Death toll in Philippine clashes rises to 26
May. 01, 2014
MANILA, Philippines (AP) — The death toll from clashes between Philippine troops and Muslim militants who launched a surprise attack to regain control of a jungle training camp in a southern province has risen to 26, officials said Thursday.
Capt. Maria Rowena Muyuela, the regional military spokeswoman, said the latest field reports showed 25 Abu Sayyaf militants have been killed and 24 wounded. One Philippine marine had died and 19 were wounded.
No fresh fighting was reported Thursday but the death toll rose from 15 because some of the wounded militants died, Muyuela said. Twenty of the dead Abu Sayyaf fighters were identified based on information from local residents.
Government soldiers had captured the well-fortified militant camp, concealed by shrubs and trees in the mountains, on Monday. Containing about 50 huts, it had been used by the militants to train recruits, for meetings and as a staging area for attacks and kidnappings, marine commander Brig. Gen. Martin Pinto said.
Lacuesta said at least three Abu Sayyaf factions combined to stage Tuesday's attack, but marines backed by helicopter gunships and artillery fire beat back the militants, who withdrew in different directions, said marine spokesman Capt. Ryan Lacuesta.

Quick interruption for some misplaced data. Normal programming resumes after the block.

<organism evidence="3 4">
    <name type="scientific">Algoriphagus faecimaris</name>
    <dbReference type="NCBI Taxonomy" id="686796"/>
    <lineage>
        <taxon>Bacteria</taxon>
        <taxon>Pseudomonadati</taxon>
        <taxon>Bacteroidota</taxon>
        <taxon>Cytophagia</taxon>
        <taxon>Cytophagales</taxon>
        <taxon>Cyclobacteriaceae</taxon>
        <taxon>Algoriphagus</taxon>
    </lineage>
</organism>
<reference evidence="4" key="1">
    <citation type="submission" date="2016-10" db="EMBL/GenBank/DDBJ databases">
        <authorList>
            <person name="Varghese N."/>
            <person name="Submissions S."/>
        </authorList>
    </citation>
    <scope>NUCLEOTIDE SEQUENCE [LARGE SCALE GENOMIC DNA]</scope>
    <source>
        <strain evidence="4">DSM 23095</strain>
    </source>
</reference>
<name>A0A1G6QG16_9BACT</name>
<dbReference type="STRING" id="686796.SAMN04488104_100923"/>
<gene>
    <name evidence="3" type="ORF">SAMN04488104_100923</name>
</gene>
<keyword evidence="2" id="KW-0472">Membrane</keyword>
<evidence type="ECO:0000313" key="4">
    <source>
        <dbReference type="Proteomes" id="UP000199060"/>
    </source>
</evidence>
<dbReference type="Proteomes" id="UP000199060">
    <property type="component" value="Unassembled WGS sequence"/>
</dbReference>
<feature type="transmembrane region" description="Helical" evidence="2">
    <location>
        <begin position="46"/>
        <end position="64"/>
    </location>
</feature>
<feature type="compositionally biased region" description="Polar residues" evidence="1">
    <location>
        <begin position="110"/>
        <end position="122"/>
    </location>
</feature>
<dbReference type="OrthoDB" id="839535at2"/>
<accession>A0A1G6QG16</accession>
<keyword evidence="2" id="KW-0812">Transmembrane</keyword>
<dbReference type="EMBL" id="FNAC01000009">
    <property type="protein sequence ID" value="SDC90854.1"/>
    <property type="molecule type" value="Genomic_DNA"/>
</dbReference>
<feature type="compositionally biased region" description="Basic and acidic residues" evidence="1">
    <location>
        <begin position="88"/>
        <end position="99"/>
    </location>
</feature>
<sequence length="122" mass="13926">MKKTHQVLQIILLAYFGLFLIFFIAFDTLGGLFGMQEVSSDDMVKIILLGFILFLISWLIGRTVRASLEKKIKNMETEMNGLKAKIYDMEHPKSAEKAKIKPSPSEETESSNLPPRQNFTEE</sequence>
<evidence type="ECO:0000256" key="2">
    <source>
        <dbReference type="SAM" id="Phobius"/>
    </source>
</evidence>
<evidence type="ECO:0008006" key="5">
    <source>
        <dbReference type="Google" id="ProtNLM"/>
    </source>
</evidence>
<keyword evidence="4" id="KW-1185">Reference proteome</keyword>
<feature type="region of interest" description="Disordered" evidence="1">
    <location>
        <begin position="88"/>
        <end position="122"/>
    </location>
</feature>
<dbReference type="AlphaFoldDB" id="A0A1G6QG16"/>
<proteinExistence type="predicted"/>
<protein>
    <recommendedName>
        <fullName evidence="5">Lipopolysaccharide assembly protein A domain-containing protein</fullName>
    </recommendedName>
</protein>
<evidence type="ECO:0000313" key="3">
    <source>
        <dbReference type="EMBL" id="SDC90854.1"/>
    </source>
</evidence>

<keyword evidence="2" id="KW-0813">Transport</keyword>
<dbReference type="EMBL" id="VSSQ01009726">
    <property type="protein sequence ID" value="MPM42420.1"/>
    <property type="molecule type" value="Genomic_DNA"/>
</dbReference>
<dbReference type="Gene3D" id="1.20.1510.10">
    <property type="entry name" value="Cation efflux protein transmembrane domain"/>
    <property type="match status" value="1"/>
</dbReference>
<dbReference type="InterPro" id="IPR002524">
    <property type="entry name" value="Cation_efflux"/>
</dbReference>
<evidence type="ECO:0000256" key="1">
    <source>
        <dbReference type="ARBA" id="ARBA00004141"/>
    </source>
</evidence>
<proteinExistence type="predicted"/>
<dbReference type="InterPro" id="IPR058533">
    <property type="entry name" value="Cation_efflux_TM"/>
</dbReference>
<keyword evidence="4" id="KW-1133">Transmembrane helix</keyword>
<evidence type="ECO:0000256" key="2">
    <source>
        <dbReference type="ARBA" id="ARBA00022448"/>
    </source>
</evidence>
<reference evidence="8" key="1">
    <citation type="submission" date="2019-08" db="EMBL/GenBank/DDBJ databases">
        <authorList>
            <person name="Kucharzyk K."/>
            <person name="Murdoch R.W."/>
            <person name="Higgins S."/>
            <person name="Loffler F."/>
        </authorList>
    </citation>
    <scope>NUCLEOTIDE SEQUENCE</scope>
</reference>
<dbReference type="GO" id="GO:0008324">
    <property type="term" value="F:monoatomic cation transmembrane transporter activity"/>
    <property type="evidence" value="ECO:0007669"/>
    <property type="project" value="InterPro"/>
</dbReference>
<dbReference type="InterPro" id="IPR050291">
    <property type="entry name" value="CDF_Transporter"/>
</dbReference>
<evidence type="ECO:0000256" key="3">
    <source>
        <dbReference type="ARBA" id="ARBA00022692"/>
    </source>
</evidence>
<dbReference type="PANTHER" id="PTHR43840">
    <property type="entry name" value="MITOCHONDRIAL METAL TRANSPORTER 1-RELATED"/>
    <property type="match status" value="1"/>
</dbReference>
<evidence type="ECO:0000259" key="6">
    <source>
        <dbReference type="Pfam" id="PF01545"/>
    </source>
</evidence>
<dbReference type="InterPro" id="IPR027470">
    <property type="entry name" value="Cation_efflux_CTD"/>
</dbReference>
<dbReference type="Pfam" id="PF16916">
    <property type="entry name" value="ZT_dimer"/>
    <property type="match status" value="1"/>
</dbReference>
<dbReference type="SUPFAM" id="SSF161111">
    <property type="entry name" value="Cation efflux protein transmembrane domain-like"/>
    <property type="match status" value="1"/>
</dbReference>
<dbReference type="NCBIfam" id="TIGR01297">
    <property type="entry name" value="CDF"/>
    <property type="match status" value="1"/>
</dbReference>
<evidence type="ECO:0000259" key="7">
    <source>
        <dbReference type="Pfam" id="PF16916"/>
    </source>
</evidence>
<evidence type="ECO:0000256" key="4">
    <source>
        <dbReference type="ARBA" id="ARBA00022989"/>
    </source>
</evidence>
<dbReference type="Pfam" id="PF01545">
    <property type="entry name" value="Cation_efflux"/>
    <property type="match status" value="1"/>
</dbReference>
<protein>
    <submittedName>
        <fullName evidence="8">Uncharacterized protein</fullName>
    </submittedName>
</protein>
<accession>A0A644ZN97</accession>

Abu Sayyaf, which is on a U.S. list of terrorist organizations, has had links with foreign terrorist networks, including al-Qaida. It is notorious for bombings, extortion, kidnappings and beheadings, and has targeted foreign missionaries and tourists in the south.
An estimated 300 militants, who are split into several factions, still hold several hostages in their jungle bases in Sulu province, including two European bird watchers who were abducted two years ago. A Chinese tourist and a Filipino hotel worker who were recently kidnapped by the militants from a dive resort in Malaysia's Sabah state have also been brought an Abu Sayyaf camp in Sulu, Philippine security officials said.
Huge ransom payments have allowed the militants to survive and finance attacks despite on-and-off U.S.-backed Philippine military offensives.